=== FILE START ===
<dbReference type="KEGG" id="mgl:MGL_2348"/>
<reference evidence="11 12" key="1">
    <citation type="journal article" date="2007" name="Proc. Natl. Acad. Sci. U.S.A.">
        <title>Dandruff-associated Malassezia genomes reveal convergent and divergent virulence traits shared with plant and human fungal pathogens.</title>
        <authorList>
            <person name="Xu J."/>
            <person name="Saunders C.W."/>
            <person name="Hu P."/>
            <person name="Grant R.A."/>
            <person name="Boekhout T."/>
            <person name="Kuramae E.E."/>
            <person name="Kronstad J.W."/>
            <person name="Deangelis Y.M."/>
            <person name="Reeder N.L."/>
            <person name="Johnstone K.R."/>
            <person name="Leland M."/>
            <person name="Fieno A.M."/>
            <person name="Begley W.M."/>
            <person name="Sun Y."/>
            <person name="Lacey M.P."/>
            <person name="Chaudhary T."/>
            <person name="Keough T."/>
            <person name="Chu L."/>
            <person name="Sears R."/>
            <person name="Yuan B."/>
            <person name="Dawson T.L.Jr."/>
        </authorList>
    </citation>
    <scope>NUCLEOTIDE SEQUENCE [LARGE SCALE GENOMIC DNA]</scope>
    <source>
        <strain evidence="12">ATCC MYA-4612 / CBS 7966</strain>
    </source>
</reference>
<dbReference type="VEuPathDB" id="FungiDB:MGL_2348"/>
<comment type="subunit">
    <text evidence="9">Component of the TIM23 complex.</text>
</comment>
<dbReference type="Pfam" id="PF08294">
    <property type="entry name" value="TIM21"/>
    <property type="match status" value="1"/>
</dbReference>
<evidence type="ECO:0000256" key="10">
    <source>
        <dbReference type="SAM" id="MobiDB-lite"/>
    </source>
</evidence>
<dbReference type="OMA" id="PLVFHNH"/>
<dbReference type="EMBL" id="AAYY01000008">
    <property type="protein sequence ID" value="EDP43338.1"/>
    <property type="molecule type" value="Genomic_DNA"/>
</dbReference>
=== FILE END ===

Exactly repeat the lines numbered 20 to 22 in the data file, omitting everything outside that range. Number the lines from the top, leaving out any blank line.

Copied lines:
            <person name="Lacey M.P."/>
            <person name="Chaudhary T."/>
            <person name="Keough T."/>